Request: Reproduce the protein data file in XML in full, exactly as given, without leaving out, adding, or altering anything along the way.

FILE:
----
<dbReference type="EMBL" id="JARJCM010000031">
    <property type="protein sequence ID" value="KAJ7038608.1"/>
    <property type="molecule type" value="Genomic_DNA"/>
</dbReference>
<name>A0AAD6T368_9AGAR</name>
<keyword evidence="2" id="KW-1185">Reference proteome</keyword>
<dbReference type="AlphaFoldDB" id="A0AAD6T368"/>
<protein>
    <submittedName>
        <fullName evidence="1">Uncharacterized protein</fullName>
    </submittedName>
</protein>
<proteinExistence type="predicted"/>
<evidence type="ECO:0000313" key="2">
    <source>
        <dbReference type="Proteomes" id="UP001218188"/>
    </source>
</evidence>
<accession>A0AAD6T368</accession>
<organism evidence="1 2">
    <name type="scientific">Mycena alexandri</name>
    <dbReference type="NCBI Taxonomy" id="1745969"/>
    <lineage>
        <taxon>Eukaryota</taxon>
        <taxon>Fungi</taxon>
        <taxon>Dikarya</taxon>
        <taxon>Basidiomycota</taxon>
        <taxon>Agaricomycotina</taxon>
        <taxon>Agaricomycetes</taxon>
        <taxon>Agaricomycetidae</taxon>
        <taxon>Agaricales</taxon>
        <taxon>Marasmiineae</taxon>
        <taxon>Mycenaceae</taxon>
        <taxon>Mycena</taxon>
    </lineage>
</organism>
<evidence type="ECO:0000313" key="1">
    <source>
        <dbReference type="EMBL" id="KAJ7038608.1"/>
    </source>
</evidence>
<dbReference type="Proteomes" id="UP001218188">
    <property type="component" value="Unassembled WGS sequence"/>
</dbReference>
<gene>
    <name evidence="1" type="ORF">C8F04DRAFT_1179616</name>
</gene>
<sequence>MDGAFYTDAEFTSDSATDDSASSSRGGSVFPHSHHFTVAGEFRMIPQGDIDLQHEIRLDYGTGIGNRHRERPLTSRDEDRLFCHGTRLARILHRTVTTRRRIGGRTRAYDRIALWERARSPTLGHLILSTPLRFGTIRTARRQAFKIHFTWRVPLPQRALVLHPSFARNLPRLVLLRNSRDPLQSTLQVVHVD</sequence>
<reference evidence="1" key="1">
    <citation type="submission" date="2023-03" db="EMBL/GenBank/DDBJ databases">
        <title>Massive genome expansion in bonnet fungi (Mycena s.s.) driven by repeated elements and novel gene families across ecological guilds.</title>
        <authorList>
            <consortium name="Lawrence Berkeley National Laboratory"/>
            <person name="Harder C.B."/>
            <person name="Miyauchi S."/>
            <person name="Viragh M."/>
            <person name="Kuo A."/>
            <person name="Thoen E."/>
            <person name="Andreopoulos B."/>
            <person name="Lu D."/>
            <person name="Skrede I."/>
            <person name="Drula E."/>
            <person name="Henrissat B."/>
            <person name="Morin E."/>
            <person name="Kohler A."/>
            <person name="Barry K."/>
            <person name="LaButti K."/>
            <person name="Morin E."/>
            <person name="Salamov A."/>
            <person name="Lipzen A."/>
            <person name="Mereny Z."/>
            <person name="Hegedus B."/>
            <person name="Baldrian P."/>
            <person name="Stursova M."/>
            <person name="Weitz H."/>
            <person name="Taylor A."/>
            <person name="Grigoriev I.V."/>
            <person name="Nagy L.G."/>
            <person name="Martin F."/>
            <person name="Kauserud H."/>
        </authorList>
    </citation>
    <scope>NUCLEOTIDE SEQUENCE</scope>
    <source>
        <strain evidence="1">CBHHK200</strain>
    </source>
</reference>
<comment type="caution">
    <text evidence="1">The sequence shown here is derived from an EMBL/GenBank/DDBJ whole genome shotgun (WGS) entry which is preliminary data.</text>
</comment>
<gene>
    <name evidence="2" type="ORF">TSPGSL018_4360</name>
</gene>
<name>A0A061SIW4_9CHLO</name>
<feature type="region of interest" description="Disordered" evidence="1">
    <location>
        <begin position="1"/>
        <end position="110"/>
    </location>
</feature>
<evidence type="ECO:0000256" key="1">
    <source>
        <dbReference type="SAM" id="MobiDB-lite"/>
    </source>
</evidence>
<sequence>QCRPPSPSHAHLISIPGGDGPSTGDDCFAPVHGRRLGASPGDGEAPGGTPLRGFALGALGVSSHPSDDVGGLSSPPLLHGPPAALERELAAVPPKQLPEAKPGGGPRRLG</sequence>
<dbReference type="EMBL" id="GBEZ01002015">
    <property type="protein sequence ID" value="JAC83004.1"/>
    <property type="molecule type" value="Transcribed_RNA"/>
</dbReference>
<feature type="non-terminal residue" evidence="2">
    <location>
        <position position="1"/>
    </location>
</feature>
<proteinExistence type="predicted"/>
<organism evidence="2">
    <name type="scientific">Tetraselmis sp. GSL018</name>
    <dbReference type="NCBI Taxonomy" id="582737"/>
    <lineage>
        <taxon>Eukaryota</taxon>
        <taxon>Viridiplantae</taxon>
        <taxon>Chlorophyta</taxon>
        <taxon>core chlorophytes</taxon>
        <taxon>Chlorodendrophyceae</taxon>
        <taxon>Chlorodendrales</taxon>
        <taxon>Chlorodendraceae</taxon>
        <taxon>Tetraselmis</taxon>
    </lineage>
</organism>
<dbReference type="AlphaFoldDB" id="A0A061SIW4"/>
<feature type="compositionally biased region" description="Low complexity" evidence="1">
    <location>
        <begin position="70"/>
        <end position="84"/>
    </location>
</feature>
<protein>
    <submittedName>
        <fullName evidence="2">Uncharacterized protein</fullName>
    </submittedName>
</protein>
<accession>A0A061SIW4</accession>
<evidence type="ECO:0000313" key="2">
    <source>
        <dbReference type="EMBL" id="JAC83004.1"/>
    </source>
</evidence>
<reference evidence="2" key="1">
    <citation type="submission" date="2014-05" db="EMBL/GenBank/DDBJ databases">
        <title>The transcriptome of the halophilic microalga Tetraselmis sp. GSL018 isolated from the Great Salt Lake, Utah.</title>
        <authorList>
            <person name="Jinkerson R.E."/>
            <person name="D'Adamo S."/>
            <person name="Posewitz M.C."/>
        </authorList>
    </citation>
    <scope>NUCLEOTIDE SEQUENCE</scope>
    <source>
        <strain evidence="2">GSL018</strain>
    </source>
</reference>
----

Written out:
<dbReference type="EMBL" id="JARJCM010000031">
    <property type="protein sequence ID" value="KAJ7038608.1"/>
    <property type="molecule type" value="Genomic_DNA"/>
</dbReference>
<name>A0AAD6T368_9AGAR</name>
<keyword evidence="2" id="KW-1185">Reference proteome</keyword>
<dbReference type="AlphaFoldDB" id="A0AAD6T368"/>
<protein>
    <submittedName>
        <fullName evidence="1">Uncharacterized protein</fullName>
    </submittedName>
</protein>
<proteinExistence type="predicted"/>
<evidence type="ECO:0000313" key="2">
    <source>
        <dbReference type="Proteomes" id="UP001218188"/>
    </source>
</evidence>
<accession>A0AAD6T368</accession>
<organism evidence="1 2">
    <name type="scientific">Mycena alexandri</name>
    <dbReference type="NCBI Taxonomy" id="1745969"/>
    <lineage>
        <taxon>Eukaryota</taxon>
        <taxon>Fungi</taxon>
        <taxon>Dikarya</taxon>
        <taxon>Basidiomycota</taxon>
        <taxon>Agaricomycotina</taxon>
        <taxon>Agaricomycetes</taxon>
        <taxon>Agaricomycetidae</taxon>
        <taxon>Agaricales</taxon>
        <taxon>Marasmiineae</taxon>
        <taxon>Mycenaceae</taxon>
        <taxon>Mycena</taxon>
    </lineage>
</organism>
<evidence type="ECO:0000313" key="1">
    <source>
        <dbReference type="EMBL" id="KAJ7038608.1"/>
    </source>
</evidence>
<dbReference type="Proteomes" id="UP001218188">
    <property type="component" value="Unassembled WGS sequence"/>
</dbReference>
<gene>
    <name evidence="1" type="ORF">C8F04DRAFT_1179616</name>
</gene>
<sequence>MDGAFYTDAEFTSDSATDDSASSSRGGSVFPHSHHFTVAGEFRMIPQGDIDLQHEIRLDYGTGIGNRHRERPLTSRDEDRLFCHGTRLARILHRTVTTRRRIGGRTRAYDRIALWERARSPTLGHLILSTPLRFGTIRTARRQAFKIHFTWRVPLPQRALVLHPSFARNLPRLVLLRNSRDPLQSTLQVVHVD</sequence>
<reference evidence="1" key="1">
    <citation type="submission" date="2023-03" db="EMBL/GenBank/DDBJ databases">
        <title>Massive genome expansion in bonnet fungi (Mycena s.s.) driven by repeated elements and novel gene families across ecological guilds.</title>
        <authorList>
            <consortium name="Lawrence Berkeley National Laboratory"/>
            <person name="Harder C.B."/>
            <person name="Miyauchi S."/>
            <person name="Viragh M."/>
            <person name="Kuo A."/>
            <person name="Thoen E."/>
            <person name="Andreopoulos B."/>
            <person name="Lu D."/>
            <person name="Skrede I."/>
            <person name="Drula E."/>
            <person name="Henrissat B."/>
            <person name="Morin E."/>
            <person name="Kohler A."/>
            <person name="Barry K."/>
            <person name="LaButti K."/>
            <person name="Morin E."/>
            <person name="Salamov A."/>
            <person name="Lipzen A."/>
            <person name="Mereny Z."/>
            <person name="Hegedus B."/>
            <person name="Baldrian P."/>
            <person name="Stursova M."/>
            <person name="Weitz H."/>
            <person name="Taylor A."/>
            <person name="Grigoriev I.V."/>
            <person name="Nagy L.G."/>
            <person name="Martin F."/>
            <person name="Kauserud H."/>
        </authorList>
    </citation>
    <scope>NUCLEOTIDE SEQUENCE</scope>
    <source>
        <strain evidence="1">CBHHK200</strain>
    </source>
</reference>
<comment type="caution">
    <text evidence="1">The sequence shown here is derived from an EMBL/GenBank/DDBJ whole genome shotgun (WGS) entry which is preliminary data.</text>
</comment>
<gene>
    <name evidence="2" type="ORF">TSPGSL018_4360</name>
</gene>
<name>A0A061SIW4_9CHLO</name>
<feature type="region of interest" description="Disordered" evidence="1">
    <location>
        <begin position="1"/>
        <end position="110"/>
    </location>
</feature>
<evidence type="ECO:0000256" key="1">
    <source>
        <dbReference type="SAM" id="MobiDB-lite"/>
    </source>
</evidence>
<sequence>QCRPPSPSHAHLISIPGGDGPSTGDDCFAPVHGRRLGASPGDGEAPGGTPLRGFALGALGVSSHPSDDVGGLSSPPLLHGPPAALERELAAVPPKQLPEAKPGGGPRRLG</sequence>
<dbReference type="EMBL" id="GBEZ01002015">
    <property type="protein sequence ID" value="JAC83004.1"/>
    <property type="molecule type" value="Transcribed_RNA"/>
</dbReference>
<feature type="non-terminal residue" evidence="2">
    <location>
        <position position="1"/>
    </location>
</feature>
<proteinExistence type="predicted"/>
<organism evidence="2">
    <name type="scientific">Tetraselmis sp. GSL018</name>
    <dbReference type="NCBI Taxonomy" id="582737"/>
    <lineage>
        <taxon>Eukaryota</taxon>
        <taxon>Viridiplantae</taxon>
        <taxon>Chlorophyta</taxon>
        <taxon>core chlorophytes</taxon>
        <taxon>Chlorodendrophyceae</taxon>
        <taxon>Chlorodendrales</taxon>
        <taxon>Chlorodendraceae</taxon>
        <taxon>Tetraselmis</taxon>
    </lineage>
</organism>
<dbReference type="AlphaFoldDB" id="A0A061SIW4"/>
<feature type="compositionally biased region" description="Low complexity" evidence="1">
    <location>
        <begin position="70"/>
        <end position="84"/>
    </location>
</feature>
<protein>
    <submittedName>
        <fullName evidence="2">Uncharacterized protein</fullName>
    </submittedName>
</protein>
<accession>A0A061SIW4</accession>
<evidence type="ECO:0000313" key="2">
    <source>
        <dbReference type="EMBL" id="JAC83004.1"/>
    </source>
</evidence>
<reference evidence="2" key="1">
    <citation type="submission" date="2014-05" db="EMBL/GenBank/DDBJ databases">
        <title>The transcriptome of the halophilic microalga Tetraselmis sp. GSL018 isolated from the Great Salt Lake, Utah.</title>
        <authorList>
            <person name="Jinkerson R.E."/>
            <person name="D'Adamo S."/>
            <person name="Posewitz M.C."/>
        </authorList>
    </citation>
    <scope>NUCLEOTIDE SEQUENCE</scope>
    <source>
        <strain evidence="2">GSL018</strain>
    </source>
</reference>